WEST GREENWICH—If there’s one thing that annoys Claudia Heaney the most, it’s being constantly compared to her twin sister Joanne.
Sure, the two may have a similar sense of humor, a similar group of friends and, oh, they look exactly alike, but Claudia prides herself on her individuality. So much so, in fact, that she’s spent the past four years working as hard as she could on every test, homework assignment and class project just to distance herself academically from Joanne.
Little did she know that, in the process, she would also distance herself from everyone else in the class of 2011 at Exeter-West Greenwich High School.
As this year’s class valedictorian for EWG, Claudia Heaney has accomplished the one goal she set out for from the first day of high school. She’s proven she’s different.
“My sister and I, we’ve always been, obviously, very similar,” Heaney said last week. “We’re fraternal twins but we’re still almost genetically the same and we would always been treated the same by our family and friends so I’ve kind of used my higher academic rank and class rank to set myself apart. So if she got a really good grade on a test, if she got a higher grade on a test than I did, I would be like ‘crap, I really need to kick it into gear’ and I would just work harder to try to surpass her.”
That drive to be No. 1 helped Claudia break out of her so-called “shell” and though she admits she’s still a little behind socially compared to many of her classmates, her four years at EWG took her to where she is today: at the top of her class and on the edge of adulthood.
Not bad for a student who suffers from Attention Deficit Disorder and often struggles to stay focused.
“It’s definitely hard because, not to sound conceited, but I think I am an intelligent kid and that, along with being a twin and just naturally competitive, has made me want to succeed,” she said. “At the same time, I have a condition that makes it hard for me to succeed so it’s like I’m being pulled in two different directions.”
Claudia cites that, as an example, sometimes it takes her five hours to do homework assignments her classmates might get done in two.
“I tend to over-think things and want to explain everything in too much detail,” she said.
That attention to detail, while bad for Claudia from a social standpoint—she was so shy in middle school that it was often difficult to make friends—was fantastic for her academically.
Heaney was the top-ranked student at EWG at the end of each of the last four years and, upon hearing the news she was the class valedictorian, she felt her competitive drive and hard work had finally paid off.
“I’m definitely happy about it but, at the same time, not in a conceited way, but I kind of expected myself to be because I always have high expectations for myself,” she said.
What’s even better for Claudia is that she beat Joanne, who finished third. Not that her sister minds, of course.
“She doesn’t really care about it,” said Claudia with a brief chuckle. “I just kind of freak out about my rank and she doesn’t really care. She actually doesn’t tell me her grades. She doesn’t like telling me them because she knows it stresses me out and she thinks the whole competitive thing is stupid.”
That Joanne is so relaxed about the whole situation makes Claudia even happier.
“I’m happy that she’s like that because, again, one of the reasons I’ve done this is to set myself apart from her so the fact that she doesn’t feel the same way as I do, I’m kind of happy about that.”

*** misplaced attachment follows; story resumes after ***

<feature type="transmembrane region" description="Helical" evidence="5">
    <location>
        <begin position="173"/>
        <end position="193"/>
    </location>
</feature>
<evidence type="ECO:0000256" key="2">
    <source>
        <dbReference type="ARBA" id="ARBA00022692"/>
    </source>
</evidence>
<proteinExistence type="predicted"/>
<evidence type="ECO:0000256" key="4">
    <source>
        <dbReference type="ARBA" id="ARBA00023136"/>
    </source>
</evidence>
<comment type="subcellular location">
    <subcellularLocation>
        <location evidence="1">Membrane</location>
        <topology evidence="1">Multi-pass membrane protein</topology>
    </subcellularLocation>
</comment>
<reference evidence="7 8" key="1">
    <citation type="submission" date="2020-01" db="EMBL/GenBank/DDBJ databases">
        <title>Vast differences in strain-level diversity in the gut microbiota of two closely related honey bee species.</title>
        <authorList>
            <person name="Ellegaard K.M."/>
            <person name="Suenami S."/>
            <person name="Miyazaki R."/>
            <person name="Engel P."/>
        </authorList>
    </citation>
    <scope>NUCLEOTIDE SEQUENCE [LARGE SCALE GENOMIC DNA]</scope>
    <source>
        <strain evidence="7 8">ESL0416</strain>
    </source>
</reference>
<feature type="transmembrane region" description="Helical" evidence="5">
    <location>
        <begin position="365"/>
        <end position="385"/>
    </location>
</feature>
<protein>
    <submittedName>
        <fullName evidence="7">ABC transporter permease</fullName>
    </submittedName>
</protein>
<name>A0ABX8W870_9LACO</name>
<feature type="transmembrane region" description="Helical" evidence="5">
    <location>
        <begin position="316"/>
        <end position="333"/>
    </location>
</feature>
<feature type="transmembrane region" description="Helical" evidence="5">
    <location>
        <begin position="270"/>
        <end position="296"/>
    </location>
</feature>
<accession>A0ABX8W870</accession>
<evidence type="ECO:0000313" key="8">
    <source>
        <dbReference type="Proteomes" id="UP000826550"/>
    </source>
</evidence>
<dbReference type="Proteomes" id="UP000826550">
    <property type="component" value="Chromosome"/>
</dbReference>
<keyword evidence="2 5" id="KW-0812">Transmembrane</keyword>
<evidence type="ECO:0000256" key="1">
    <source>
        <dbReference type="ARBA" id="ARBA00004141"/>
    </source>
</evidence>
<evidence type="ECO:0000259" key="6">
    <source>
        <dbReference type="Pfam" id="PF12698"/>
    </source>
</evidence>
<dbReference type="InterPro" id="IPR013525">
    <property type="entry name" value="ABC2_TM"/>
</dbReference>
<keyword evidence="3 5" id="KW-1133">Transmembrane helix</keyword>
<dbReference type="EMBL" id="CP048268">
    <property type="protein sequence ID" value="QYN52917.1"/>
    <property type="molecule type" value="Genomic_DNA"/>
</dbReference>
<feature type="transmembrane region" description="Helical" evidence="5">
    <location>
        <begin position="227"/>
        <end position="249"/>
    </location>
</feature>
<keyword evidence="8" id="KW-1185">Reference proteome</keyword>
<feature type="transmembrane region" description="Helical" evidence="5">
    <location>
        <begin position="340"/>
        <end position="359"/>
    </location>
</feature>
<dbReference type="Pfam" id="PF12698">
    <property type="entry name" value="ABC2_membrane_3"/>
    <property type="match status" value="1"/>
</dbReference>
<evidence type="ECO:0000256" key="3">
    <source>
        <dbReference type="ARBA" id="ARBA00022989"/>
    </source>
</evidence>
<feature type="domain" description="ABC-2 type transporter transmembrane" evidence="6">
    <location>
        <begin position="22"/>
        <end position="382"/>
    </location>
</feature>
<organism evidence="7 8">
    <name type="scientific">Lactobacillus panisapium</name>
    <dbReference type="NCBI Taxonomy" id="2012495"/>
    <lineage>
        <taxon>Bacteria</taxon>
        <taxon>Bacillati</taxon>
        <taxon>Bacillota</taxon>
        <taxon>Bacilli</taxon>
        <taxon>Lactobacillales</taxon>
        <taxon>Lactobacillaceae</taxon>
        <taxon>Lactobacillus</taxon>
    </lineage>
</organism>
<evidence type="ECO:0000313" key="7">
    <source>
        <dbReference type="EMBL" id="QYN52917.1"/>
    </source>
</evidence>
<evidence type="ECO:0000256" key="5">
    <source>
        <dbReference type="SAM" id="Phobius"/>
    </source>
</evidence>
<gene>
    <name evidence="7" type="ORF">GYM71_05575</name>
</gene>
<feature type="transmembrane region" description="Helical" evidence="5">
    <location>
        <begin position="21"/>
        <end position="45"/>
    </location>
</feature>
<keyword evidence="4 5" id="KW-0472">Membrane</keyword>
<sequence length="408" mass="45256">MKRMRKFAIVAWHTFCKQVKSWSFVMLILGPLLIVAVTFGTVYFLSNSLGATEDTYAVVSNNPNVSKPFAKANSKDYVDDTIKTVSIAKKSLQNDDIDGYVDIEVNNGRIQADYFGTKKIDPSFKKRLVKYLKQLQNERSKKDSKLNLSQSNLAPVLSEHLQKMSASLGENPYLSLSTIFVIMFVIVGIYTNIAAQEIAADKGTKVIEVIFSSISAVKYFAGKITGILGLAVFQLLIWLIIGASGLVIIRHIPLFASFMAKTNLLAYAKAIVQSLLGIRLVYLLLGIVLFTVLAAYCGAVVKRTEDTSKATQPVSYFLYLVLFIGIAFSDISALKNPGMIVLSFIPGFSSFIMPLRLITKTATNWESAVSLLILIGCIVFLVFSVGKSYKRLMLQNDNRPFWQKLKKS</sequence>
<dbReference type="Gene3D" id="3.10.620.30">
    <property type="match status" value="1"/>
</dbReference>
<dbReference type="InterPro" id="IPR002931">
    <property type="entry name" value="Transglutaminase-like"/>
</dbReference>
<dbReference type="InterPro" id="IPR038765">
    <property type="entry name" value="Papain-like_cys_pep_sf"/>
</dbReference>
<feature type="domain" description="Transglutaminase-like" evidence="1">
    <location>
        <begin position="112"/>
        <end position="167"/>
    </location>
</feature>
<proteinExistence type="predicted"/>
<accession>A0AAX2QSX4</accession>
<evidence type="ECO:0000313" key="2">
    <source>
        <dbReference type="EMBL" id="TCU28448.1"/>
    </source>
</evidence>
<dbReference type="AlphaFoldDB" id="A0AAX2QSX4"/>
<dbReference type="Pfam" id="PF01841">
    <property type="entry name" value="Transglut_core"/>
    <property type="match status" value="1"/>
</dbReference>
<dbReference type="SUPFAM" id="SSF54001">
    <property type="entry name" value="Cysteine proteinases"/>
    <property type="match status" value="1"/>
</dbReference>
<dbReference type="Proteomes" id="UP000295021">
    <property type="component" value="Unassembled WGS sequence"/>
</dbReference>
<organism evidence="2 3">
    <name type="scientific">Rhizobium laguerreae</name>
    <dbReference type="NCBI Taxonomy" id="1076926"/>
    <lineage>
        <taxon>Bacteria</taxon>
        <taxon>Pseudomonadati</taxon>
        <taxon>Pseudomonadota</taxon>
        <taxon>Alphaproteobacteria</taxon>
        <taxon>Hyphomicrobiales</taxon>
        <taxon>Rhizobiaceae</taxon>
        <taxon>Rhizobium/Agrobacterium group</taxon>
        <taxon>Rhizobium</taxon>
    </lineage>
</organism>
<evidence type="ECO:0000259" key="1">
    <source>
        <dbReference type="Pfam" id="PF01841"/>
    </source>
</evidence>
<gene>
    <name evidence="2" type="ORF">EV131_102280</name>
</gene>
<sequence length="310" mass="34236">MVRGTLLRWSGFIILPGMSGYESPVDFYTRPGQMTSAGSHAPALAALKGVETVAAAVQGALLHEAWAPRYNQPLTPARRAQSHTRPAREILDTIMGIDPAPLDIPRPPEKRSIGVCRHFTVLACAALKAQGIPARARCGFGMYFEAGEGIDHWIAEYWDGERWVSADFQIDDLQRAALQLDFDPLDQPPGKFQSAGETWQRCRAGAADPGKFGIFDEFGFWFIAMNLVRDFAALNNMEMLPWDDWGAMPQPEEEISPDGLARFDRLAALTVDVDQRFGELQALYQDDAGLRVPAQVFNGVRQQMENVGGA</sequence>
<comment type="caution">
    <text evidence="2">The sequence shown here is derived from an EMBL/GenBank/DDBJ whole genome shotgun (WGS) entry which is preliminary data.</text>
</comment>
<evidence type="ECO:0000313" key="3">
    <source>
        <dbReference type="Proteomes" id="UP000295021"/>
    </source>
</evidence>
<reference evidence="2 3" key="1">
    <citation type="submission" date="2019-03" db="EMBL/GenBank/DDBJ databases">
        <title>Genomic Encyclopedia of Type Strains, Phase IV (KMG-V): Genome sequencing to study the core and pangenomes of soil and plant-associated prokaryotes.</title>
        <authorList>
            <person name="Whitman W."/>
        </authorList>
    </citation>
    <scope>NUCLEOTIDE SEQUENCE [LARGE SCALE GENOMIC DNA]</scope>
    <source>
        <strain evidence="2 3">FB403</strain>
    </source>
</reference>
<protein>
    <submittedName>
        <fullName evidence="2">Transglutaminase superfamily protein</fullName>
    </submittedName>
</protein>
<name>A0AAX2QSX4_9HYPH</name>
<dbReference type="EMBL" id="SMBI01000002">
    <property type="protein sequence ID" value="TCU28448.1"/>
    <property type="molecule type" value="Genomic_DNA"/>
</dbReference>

High school wasn’t entirely perfect for Claudia. There were rare moments of disappointment and failure—like when she got a ‘B’ on an exam her sophomore year—but it was one misstep that set her on her future path unlike any other and taught her the meaning of getting back up when you’re down.
“I really wanted to go to Brown but I got waitlisted and I really didn’t want to have to put myself through that stress of not knowing if I would get in,” she explained. “That was really hard because I love Brown.”
After accepting that her college life wouldn’t consist of trips to Thayer Street in Providence, Heaney found the place she says she was destined for—William & Mary in Williamsburg, Virginia—completely by accident on a road trip to Virginia to visit other schools.
“We just had a free afternoon so we were like ‘want to go check out that school? I heard it’s really pretty!’,” she said while enthusiastically holding up a W&M button on her backpack. “And I ended up really liking it, mainly because it has an excellent academic reputation. I just kind of fell in love with that school.”
Claudia hasn’t decided on a course of study yet and, for the first time, isn’t stressing out about her academic life. For now, she just wants to take every day as it comes and enjoy her final summer before college, even if the idea that she’s leaving high school has yet to sink in.
“I don’t feel any different,” she said. “I still feel like it’s not really happening and I’m just going to keep going to high school for the rest of my life. I was actually writing potential [graduation] speech ideas and I said that on graduation I’m going to feel like a little kid playing dress up when I’m up there in my poncho or whatever it is. I can’t really process it.”
Perhaps the most exciting aspect of college life, particularly the fact that it will take place out of Rhode Island, is that, for the first time, Claudia will be able to establish herself as an individual and meet new people who have no idea that she has a twin sister.
“I can’t wait,” she said. “I can’t wait for an opportunity to start over and I plan on not telling people I’m a twin at first so they can sort of get to know me.”
If there’s one thing Claudia Heaney has made abundantly clear in her time at Exeter-West Greenwich High School, it’s that she’s unlike anyone else.